FORENSIC ANTHROPOLOGY & ARCHAEOLOGICAL EXCAVATION Fieldschool 2018
About the fieldschool
This is a practical experience in the excavation and post-excavation analysis of skeletons from contemporary contexts. The project aims in the recovery, repatriation or reburial of remains excavated during the recycling process of old graves. This is a socially and culturally sensitive environment with all ethical parameters followed in every step of the way. Each individual exhumed is treated following scientific standards adhering to the existing SOP policies, locally and internationally. The fieldschool operates under strict working professional guidelines with preset deadlines for the repatriation and/or reburial of the exhumed individuals. Within this live environment you will get a hands-on-experience in applying scientific methods in the field, following protocol requirements associated with the excavation as well as rapid-exhumation of remains. The main goal of the on-going research with the collection has a humanitarian scope, that is to develop identification standards for mass disaster victims that may also aid in the repatriation of victims and the missing from armed-conflict.
The fieldschool is a fully supervised activity by experienced staff and it aims in the training of students or professionals who seek to learn how to work with human remains or further advance their knowledge in doing so within a varied environment. The knowledge gained here has direct application in BIOARCHAEOLOGY as well as FORENSIC ARCHAEOLOGY/ANTHROPOLOGY. We encourage an interactive and easy-going process where the team of supervisors actively engage with the participants in order to mediate and communicate general and specific learning objectives. As a team we collectively work together to teach, train, tutor and guide each step of the process. Through teaching and participation in real professional scenarios the students learn how to preserve and act ethically with all that concerns the study of human remains.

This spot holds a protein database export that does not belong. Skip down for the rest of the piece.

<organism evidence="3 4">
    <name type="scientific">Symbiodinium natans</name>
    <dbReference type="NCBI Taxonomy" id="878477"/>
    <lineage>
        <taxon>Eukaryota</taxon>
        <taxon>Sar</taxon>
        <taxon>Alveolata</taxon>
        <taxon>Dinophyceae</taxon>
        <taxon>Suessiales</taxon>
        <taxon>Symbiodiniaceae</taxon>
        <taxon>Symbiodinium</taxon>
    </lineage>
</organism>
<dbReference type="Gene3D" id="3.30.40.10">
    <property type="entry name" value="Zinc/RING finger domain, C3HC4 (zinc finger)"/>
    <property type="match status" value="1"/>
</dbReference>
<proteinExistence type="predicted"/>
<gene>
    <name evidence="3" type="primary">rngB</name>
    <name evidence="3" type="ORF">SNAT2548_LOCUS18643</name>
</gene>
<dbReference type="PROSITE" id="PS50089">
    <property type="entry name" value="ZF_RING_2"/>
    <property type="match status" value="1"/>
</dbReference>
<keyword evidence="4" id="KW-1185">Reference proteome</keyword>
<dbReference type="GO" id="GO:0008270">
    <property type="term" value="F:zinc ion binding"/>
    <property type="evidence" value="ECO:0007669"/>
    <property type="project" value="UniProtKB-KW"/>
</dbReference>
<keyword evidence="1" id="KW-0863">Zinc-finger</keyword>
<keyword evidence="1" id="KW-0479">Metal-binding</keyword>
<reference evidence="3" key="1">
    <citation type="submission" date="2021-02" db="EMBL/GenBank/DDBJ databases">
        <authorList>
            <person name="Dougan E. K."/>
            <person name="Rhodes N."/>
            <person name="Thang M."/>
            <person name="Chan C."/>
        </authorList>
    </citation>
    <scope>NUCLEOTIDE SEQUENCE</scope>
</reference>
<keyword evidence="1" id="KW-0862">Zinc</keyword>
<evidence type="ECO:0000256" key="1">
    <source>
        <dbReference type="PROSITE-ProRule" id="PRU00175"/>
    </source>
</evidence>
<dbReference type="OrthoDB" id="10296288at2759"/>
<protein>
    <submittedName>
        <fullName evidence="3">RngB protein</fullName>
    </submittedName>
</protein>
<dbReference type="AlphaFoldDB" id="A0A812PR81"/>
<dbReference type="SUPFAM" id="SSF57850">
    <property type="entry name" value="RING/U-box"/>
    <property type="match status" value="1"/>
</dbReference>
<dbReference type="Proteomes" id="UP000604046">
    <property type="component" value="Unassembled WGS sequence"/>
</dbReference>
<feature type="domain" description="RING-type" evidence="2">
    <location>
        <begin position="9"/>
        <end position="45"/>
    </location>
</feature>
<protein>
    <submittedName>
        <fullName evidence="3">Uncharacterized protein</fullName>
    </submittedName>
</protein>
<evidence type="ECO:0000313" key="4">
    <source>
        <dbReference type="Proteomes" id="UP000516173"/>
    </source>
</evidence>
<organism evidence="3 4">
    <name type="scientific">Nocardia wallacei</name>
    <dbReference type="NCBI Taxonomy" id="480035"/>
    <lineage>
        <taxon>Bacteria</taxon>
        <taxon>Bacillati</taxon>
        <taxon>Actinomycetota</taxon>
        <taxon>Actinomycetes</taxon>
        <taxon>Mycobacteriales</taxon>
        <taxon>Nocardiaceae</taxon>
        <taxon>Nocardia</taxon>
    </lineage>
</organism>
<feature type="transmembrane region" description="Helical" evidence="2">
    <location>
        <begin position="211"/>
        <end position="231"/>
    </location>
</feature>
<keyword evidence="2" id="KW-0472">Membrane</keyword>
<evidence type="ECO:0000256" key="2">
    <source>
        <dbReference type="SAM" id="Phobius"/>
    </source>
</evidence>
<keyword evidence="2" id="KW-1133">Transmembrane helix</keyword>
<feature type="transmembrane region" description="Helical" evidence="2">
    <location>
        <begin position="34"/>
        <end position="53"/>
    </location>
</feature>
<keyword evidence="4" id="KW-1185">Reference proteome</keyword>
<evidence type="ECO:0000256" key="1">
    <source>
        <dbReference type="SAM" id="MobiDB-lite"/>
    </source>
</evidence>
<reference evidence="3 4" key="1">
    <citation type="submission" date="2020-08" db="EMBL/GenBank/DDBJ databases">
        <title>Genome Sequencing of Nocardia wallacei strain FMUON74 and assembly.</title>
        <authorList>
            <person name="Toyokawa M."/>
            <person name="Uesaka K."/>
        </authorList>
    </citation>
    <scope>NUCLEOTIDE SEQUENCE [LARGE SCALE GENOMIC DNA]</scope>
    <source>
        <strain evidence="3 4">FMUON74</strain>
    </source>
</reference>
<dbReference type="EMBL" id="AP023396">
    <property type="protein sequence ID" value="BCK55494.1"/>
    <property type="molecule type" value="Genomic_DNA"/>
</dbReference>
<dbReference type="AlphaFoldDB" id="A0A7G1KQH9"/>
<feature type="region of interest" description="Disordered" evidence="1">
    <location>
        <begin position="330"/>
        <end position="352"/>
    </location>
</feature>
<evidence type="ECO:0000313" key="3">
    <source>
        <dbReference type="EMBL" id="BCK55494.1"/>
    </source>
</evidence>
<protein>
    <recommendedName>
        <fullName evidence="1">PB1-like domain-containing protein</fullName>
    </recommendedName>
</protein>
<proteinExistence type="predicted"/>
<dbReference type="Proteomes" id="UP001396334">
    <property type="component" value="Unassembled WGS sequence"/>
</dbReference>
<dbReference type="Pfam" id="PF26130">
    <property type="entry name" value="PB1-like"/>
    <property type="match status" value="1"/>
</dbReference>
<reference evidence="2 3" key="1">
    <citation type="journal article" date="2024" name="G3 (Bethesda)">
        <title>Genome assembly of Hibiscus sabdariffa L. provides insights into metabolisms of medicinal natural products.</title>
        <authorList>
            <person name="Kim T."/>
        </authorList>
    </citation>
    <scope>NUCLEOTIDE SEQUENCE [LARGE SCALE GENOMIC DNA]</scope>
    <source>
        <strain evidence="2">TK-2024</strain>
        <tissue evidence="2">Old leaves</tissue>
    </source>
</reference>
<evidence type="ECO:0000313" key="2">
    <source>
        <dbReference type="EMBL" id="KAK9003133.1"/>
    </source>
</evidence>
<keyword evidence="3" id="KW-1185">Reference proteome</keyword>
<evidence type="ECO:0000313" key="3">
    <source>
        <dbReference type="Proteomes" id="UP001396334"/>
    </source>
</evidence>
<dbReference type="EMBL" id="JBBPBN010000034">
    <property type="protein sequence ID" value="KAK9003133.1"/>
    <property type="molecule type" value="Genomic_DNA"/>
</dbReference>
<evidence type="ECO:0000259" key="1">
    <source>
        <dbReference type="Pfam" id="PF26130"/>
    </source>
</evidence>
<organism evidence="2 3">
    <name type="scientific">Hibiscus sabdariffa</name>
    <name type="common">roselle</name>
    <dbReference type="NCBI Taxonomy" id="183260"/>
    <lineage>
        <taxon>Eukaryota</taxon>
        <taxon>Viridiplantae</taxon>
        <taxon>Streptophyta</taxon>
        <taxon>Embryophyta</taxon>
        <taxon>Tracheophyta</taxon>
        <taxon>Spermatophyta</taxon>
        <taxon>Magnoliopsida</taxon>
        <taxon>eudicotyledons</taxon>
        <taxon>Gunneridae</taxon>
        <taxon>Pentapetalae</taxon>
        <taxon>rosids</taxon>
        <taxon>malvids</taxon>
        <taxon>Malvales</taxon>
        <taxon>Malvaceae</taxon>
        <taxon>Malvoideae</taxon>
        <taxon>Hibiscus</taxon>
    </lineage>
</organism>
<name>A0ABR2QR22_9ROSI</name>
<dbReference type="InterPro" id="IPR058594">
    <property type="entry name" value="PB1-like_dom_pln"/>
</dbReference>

Primary Learning Objectives
1. to teach students the principles involved in the practice of excavating skeletal remains in situ but also exhuming burials as whole and processing them in a lab or field accordingly (each case is treated in its own merits following family and/or state requirements); the latter of which aids in the teaching students how to be set up in the field in the need of a temporary lab facility and obtain experience in understanding team organization and operation division of processes (part of learning how to work in events of mass disasters).
2. to teach students how to handle, work with and analyze human skeletal remains from modern contexts (which also has a direct applicability in bioarchaeology) within an active professional environment. The students will be involved int he recording of skeletons from the modern skeletal collection housed in the laboratory. The CYPRUS RESEARCH REFERENCE COLLECTION (CRRC) consists of up 2000 skeletons and there is an on-going process of cleaning, recording and anthropological analysis of the skeletons. Both skeletal remains and the associated artefacts (i.e. clothing etc) of the deceased are being processed but all information concerning the identity of these individuals is confidential and remains to the sole authority of the collection's manager (no personal information are being communicated).
3. to offer the student the opportunity to participate and aid in a process of burial recycling in the island of Cyprus, learn how to apply anthropological and forensic methods to modern skeletal remains and situations that are ethically, socially and culturally sensitive. In this sense, students may at occasions partake in emergency exhumations and repatriation or burial following specific family or state requirements. This is an opportunity to learn how to work with skeletons associated with living relatives and the means by which you will need to work within the process of dealing with such skeletal material. Through this process the students learn all there is to learn about human remains and gain a hands-on experience regarding every aspect of dealing with such sensitive material.